Astral Projection


Astral projection is one of those terms that means different things to different people. According to J. H. Brennan in The Astral Projection Workbook, "To some it suggests stepping out of your physical body to make your way in the world like a ghost, passing through walls and doors while you are generally invisible to those still locked into solid flesh. To others it is the projection of consciousness into another world all together, the fabled astral plane, where normal laws of physics no longer apply and all sorts of interesting weirdness may be experienced."

According to Dick Sutphen (from his 74-Minute Course about Astral Projection on CD), "No one astral projects consciously, although many think they do. Deep breathing, relaxation techniques, or some unidentified method of altering consciousness is necessary for successful projection. Even long-distance running generates an altered state, which has resulted in some runners reporting they experienced floating above their bodies watching themselves run."

The concept of Astral projection has been around for thousands of years, dating back to ancient China. It is currently often associated with the New Age movement. There are two general schools of thought on the nature of astral projection; these can broadly be defined as the mystical model and the phasing model (Whispy, 2009).


Mystical model

The mystical model includes a large variety of belief systems and astral maps, but they are tied together by their belief that astral projection takes place outside of the actual physical body. A more subtle energy body is believed to carry the consciousness outside of the physical body, and as one progresses to more advanced levels of the astral plane, more subtle bodies are realized and consciousness is transferred in turn to each of them. (Other mystical models assume only one subtle body.) The subtle body is attached to the physical body by means of an energetic connection which usually takes the appearance of a silver cord 'plugging' into the chakras like an umbilical cord (Whispy, 2009).


Phasing model

The phasing model, which was defined by Robert Monroe, contains the belief that it is impossible to actually leave the body in the truest sense of the word, and that the astral planes and the physical world are merely points on the long spectrum of consciousness. When a person projects, they actually "phase" into another area of consciousness and the locales it contains. This can be likened to tuning a radio to another station. One of the initial signposts representing a phase shift away from physical reality has been labeled the state of focus 10 (mind awake/body asleep). This viewpoint can be seen as a logical progression of the philosophy that external reality is actually an internally created state (Whispy, 2009).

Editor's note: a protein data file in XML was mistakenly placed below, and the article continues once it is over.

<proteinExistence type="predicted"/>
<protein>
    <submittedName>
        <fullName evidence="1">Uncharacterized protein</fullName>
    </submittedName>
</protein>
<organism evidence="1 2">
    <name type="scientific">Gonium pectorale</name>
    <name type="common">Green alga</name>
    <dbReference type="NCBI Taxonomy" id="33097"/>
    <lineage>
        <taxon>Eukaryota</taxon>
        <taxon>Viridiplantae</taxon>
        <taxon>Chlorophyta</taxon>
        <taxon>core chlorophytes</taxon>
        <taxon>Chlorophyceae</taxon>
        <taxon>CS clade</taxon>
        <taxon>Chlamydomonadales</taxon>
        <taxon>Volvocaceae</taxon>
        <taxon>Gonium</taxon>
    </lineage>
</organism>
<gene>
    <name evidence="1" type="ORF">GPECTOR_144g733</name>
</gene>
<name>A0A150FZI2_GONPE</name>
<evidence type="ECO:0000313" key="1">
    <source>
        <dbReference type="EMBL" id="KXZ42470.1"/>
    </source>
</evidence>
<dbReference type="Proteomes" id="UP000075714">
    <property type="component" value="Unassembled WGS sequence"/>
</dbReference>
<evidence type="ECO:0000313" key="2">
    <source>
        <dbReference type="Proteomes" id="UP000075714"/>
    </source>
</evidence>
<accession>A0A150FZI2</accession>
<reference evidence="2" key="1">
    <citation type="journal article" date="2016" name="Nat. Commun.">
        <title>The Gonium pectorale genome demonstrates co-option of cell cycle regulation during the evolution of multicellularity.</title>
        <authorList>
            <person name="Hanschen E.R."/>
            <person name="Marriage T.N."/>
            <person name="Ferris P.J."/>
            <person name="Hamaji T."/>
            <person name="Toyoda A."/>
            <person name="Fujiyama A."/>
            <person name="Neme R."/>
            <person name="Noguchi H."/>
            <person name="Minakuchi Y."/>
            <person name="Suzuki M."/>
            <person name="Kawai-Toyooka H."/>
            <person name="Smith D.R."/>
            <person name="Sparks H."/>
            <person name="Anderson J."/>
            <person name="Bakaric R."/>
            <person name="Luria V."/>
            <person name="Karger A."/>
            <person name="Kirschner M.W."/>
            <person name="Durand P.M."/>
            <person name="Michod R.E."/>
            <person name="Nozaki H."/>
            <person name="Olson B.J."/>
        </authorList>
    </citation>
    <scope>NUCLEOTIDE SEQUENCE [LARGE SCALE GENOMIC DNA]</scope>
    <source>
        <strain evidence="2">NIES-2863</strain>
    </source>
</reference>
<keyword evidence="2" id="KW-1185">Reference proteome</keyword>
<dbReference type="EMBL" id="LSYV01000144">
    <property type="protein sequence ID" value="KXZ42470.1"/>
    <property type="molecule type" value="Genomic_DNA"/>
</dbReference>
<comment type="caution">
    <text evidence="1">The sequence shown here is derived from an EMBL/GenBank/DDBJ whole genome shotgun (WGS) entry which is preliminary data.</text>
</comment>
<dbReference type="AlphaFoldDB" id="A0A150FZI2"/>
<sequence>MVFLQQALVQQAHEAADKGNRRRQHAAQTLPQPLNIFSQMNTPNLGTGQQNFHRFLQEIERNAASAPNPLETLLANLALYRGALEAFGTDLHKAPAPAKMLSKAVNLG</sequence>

Kinds of Astral Projection

Astral projection

The traveler finds him- or herself in an apparently real domain, analogous to the "other worlds" experienced by traditional peoples, which have no parallel to any physical setting or to consensus reality, described by New Agers and occultists as the astral plane or the astral.

Environments here may range from populated to un-populated, artificial to natural to completely abstract environments and from beautiful to horrific. Here, normal physical laws often do not apply and humans can often, for example, float or fly. Quality of physical detail ranges from crude and un-detailed and depressing to bright, vivid and fascinating as detailed, among other writers, by Robert Bruce in his Astral Dynamics. Travelers may travel from one realm to the other. Projectors may find access to visions of the past or future and to the Akashic records accessible from here. It's been said that space and time don't exist on the astral plane nor the higher planes - but no explanation is given as to how forms and entire environments can exist without spatial dimensions, nor why there can be a sequence of events and yet no such thing as time. Many travelers have theorized that people having dreams actually travel to the astral realms, unaware, and, again as reported in Astral Dynamics, travelers have reported seeing dreamers enact dream scenarios on the astral plane, unaware of the more extensive and varied non-physical environment surrounding them (Whispy, 2009).


Etheric Projection

In contrast to "astral" projection, the traditional understanding of out-of-body experiences involves the projector (or traveler) moving about in (usually invisible) or ghost-like form in mundane physical reality-- the etheric body. This world may, however, have minor differences between the physical reality world we know if strict mind control is not maintained.

Practitioners sometimes refer to this practice as Real Time Projection (RTP) and the mundane world as the "Real Time Zone", or "RTZ", terms that were coined by Robert Bruce. From the Real Time Zone, travelers can access "the astral" or remain in the RTZ and witness Real Time happenings.

Many people confuse this phenomenon with astral travel, however etheric travel is mainly related to that which can and does exist, physically. During this type of experience, there are no fantastical words, or self-absorbed encounters; the majority of the experience can be validated. Dr. Charles Tart has done many experiments, which conclude that the person can not possibly invent the experience-- unlike astral travel, where the experience is conceptual.  According to Arthur Powell and Max Heindel, the etheric "double" serves as a medium between the Astral and Physical realms. Ether, also called prana is the "vital force" that empowers the Physical forms in order for change to take place. This means that when one views the Physical during an OBE, they are not technically "in" the Astral Realm at all (Whispy, 2009).


Virtual reality projection

Part astral projection and part real time projection, called Virtual Reality Projection by most, is when a projector claims to move on the physical plane and interact with the astral plane at the same time. An example of this is the projector walking into a "real" poster or picture and being transported to a perfect reconstruction of this place/world, via the concentrated experiences and thoughts of every beholder of the concept of the picture.

Many of those who believe in astral projection also believe in a form more common to people with other abilities, such as clairvoyance. They also tend to believe that the body can be seen by others, and almost always is. The projector (traveler) projects to somewhere else on the same plane of the same world. For example, someone in L.A. could astral project to someone in Hong Kong and converse with them, in reality and actuality (Whispy, 2009).


Remote Viewing vs. Astral Projection

Remote Viewing (RV), refers to the attempt to gather information about a distant or unseen target using paranormal means or extra-sensory perception. Typically a remote viewer is expected to give information about an object that is hidden from physical view and separated at some distance. The term was introduced by parapsychologists Russell Targ and Harold Puthoff in 1974.